Have you been accused of a criminal offense in Massachusetts? If you have been, you can expect the process to go as follows:
- You will be arrested, and brought down to the police to be fully processed. Depending on the charge, you will likely be released– but on your own recognizance. This means, you recognize that you have been arrested and promise to attend you next court date, whenever it is schedule.
- Next, a bail bondsperson or a state or country clerk will come where you are at the police station. This person’s job is to determine weather or not you are a flight risk, meaning there is some suspicion that you may not show up to your court date. This visit comes at a charge to you, typically forty dollars.
- Depending on a few factors, the clerk or bail bondsperson may determine that you are not likely to return for your scheduled day for court. If this is the case, that person will require that you post cash bail before you can be released.
- For those who have been arrested and were taken directly from the police station to a court to be arraigned, a judge would then determine the amount of your bail. Otherwise, a clerk or bondsperson will set your bail right at the police station.
In some cases, a clerk or bondperson will set bail at the police station, which you can then pay. But even if you post that amount of bail (pay), the judge at your arraignment may still choose to increase the amount of your bail. If this happens to you, you are stuck in jail until you post the higher amount of bail.
Read on to learn more about posting bail, and what to do if you have been charged with a criminal offense in Massachusetts. At Toland Law, we offer a free criminal case evaluation for anyone in this situation. The sooner you call a trusted Boston criminal defense lawyer after getting arrested, the sooner you can get started building a strong case for your defense.
What Is Bail?
Bail is formally defined as: “The money a defendant pays as a guarantee that they will show up in court at a later date. A failure to return triggers the bond obligation and allows the court to keep any money given as security. According to the American Bar Association, the judge or magistrate decides the amount of bail by weighing many factors, including:
- the risk of the defendant fleeing,
- the type of crime alleged,
- the defendant’s employee history
- any current restraining orders in effect
- any history of mental illness
- any history of substance abuse
- if the defendant has known aliases or has used false identification in the past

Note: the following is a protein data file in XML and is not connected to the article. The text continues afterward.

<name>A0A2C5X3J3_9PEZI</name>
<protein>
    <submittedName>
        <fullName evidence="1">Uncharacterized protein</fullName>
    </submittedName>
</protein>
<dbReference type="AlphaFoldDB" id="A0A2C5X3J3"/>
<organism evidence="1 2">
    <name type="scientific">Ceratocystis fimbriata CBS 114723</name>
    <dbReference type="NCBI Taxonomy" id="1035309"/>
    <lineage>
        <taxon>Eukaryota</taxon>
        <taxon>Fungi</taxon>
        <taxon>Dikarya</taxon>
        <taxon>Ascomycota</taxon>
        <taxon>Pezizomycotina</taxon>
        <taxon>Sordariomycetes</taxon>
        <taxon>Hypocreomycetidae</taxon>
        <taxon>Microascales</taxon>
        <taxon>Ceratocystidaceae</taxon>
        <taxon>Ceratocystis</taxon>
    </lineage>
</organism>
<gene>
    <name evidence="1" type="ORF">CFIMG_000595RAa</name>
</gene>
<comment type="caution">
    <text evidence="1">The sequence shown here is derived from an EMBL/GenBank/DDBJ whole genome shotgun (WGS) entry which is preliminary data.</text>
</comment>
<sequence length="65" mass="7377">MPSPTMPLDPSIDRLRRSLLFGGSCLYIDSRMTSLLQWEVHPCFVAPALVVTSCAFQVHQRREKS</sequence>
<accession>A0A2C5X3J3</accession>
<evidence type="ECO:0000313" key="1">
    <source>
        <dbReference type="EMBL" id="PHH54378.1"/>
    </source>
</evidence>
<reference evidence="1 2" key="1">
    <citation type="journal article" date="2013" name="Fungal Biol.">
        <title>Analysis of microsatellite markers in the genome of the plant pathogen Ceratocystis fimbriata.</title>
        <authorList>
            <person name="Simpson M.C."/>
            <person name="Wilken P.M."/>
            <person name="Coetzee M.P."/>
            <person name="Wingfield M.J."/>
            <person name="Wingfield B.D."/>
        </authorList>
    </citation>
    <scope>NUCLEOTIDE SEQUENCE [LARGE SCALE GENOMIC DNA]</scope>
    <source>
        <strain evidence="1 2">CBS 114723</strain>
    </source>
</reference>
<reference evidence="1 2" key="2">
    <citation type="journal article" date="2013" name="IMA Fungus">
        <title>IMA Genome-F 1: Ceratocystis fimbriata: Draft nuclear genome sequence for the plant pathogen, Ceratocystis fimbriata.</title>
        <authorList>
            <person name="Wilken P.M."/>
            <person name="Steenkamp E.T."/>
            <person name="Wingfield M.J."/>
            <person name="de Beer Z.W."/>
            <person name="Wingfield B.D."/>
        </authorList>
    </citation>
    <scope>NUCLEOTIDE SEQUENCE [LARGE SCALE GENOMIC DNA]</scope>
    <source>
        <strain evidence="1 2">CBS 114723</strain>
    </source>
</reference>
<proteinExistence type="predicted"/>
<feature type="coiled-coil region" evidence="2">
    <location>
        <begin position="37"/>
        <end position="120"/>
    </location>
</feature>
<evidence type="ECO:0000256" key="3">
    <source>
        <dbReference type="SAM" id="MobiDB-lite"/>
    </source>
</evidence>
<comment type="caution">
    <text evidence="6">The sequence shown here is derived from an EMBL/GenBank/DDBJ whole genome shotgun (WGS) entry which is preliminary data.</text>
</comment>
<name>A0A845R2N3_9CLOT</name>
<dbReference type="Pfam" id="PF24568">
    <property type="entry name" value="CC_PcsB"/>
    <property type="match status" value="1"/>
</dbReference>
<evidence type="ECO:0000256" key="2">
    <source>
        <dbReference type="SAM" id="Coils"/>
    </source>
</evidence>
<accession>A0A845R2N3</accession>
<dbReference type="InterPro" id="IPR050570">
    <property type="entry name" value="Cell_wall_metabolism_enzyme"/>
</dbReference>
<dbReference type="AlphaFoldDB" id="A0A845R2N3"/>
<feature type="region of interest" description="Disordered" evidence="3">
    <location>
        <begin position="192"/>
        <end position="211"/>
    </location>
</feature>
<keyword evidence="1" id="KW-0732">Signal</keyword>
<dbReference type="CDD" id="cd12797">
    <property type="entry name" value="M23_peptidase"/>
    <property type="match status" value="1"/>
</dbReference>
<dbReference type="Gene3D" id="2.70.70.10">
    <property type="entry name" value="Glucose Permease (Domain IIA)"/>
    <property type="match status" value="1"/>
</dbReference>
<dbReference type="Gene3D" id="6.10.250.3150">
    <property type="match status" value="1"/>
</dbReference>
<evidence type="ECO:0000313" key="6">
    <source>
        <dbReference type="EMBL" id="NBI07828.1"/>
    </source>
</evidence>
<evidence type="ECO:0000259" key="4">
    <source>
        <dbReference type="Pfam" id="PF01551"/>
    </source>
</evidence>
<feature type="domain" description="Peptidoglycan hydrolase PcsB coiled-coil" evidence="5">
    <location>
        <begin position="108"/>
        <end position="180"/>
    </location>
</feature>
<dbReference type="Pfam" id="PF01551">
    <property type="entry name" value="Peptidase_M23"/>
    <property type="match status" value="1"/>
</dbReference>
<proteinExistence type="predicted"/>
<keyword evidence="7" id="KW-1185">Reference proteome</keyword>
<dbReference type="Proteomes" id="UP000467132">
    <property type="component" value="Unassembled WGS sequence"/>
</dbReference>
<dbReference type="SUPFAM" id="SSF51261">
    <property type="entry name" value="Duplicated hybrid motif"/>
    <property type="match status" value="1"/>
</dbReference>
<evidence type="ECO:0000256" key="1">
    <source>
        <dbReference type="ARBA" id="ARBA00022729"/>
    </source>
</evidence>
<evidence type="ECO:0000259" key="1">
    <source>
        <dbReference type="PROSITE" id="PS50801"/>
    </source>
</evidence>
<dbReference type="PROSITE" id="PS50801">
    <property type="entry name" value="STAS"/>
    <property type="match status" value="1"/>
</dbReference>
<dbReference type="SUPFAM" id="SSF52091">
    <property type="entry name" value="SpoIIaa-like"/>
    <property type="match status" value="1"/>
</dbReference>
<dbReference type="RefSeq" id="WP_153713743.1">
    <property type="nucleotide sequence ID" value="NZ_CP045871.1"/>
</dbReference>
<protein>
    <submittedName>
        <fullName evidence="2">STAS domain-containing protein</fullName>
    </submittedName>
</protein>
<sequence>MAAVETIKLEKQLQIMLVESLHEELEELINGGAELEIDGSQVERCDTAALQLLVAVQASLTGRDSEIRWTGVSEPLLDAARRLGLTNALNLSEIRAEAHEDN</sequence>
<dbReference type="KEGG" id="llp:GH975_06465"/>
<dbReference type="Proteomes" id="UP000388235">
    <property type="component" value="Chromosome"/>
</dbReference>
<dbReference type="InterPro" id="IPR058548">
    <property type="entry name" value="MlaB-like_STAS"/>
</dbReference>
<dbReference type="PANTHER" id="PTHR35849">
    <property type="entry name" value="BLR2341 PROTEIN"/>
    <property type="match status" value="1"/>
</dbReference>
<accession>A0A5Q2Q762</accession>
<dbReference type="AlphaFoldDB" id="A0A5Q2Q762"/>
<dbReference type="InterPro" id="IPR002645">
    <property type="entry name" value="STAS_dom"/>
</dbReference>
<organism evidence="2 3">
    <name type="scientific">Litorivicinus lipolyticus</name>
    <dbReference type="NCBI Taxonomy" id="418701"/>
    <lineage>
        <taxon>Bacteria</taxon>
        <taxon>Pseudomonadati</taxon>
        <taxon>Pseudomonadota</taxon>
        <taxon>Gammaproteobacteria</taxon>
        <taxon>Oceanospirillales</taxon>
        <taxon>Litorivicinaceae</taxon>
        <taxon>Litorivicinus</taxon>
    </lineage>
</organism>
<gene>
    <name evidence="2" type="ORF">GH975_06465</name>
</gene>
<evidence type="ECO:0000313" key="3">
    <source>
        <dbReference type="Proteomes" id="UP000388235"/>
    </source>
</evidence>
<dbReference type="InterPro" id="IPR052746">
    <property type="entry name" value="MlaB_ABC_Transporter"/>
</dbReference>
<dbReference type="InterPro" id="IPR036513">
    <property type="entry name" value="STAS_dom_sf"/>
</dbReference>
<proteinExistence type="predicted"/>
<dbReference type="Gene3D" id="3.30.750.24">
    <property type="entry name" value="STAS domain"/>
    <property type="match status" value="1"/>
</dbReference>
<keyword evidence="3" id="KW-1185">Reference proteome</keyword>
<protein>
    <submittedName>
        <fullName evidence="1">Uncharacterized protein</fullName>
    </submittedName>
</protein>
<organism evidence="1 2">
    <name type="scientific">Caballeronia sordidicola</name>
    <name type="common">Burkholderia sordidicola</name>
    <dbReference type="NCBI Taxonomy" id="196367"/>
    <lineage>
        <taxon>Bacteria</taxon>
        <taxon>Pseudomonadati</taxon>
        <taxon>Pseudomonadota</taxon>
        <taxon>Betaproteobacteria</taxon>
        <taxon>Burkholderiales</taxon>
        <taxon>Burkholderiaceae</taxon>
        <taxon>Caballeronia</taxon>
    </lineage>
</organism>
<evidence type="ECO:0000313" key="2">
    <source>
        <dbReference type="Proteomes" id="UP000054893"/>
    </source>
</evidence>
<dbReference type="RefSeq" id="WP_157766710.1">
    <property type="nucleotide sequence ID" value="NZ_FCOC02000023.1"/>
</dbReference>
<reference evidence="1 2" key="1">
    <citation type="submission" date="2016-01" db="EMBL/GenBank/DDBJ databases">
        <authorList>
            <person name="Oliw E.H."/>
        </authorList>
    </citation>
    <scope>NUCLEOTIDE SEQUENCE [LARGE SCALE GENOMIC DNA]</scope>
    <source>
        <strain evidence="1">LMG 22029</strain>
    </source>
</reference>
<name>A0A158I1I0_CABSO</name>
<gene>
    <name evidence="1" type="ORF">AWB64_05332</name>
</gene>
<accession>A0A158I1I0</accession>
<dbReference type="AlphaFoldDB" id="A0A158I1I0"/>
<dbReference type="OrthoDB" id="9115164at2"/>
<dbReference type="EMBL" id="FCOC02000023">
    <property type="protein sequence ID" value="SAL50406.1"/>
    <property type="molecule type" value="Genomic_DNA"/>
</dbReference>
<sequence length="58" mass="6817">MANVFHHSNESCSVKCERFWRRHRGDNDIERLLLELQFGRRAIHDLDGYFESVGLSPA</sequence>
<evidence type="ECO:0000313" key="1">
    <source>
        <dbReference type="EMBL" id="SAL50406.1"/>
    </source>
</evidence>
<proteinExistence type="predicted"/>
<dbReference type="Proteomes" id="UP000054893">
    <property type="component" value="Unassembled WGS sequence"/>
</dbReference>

- the “dangerousness” of defendants, and
- the safety of the community.
In some cases, bail is conditioned on certain behavior of the defendant; for example, that they have no contact with the alleged victim.” Read on to learn more about the bail process, and schedule a free consultation with Toland Law if you have been accused of a crime in Massachusetts.
What Is A Bail Bond?
A bail bond is formally defined as:
“An agreement to pay the court if a criminal defendant fails to meet the terms of conditional release from custody. Many bail bonds are signed by the defendant and the defendant’s sureties (e.g., a bondsman). Some bail bonds are signed by the defendant only, who may need to deposit money with the court as security for the bond. However, most defendants are financially unable to post their own bail, so they seek a written agreement with a bail bondsman. The bail bondsman acts as a surety by providing money to the court for the person’s bail, promising the defendant will appear in court.”
What Should I Do If I Have Been Arrested In Massachusetts?
Many people don’t understand the nuances of the law, and are not sure where to begin after getting arrested. Having a run-in with the law can be one of the worst experiences in life for any person. When you are going through such trying times, you need a lawyer who is not only a strong advocate in the courtroom but is also compassionate to your needs.
It is important to learn about terms such as bail and bail bonds, so that you can better understand the process that you may soon face. The faster you call a trusted criminal defense attorney in Boston, the faster you can get started creating a strong case for you defense following your arrest.
Schedule a free consultation with Toland Law today if you have been charged with a criminal offense in Boston.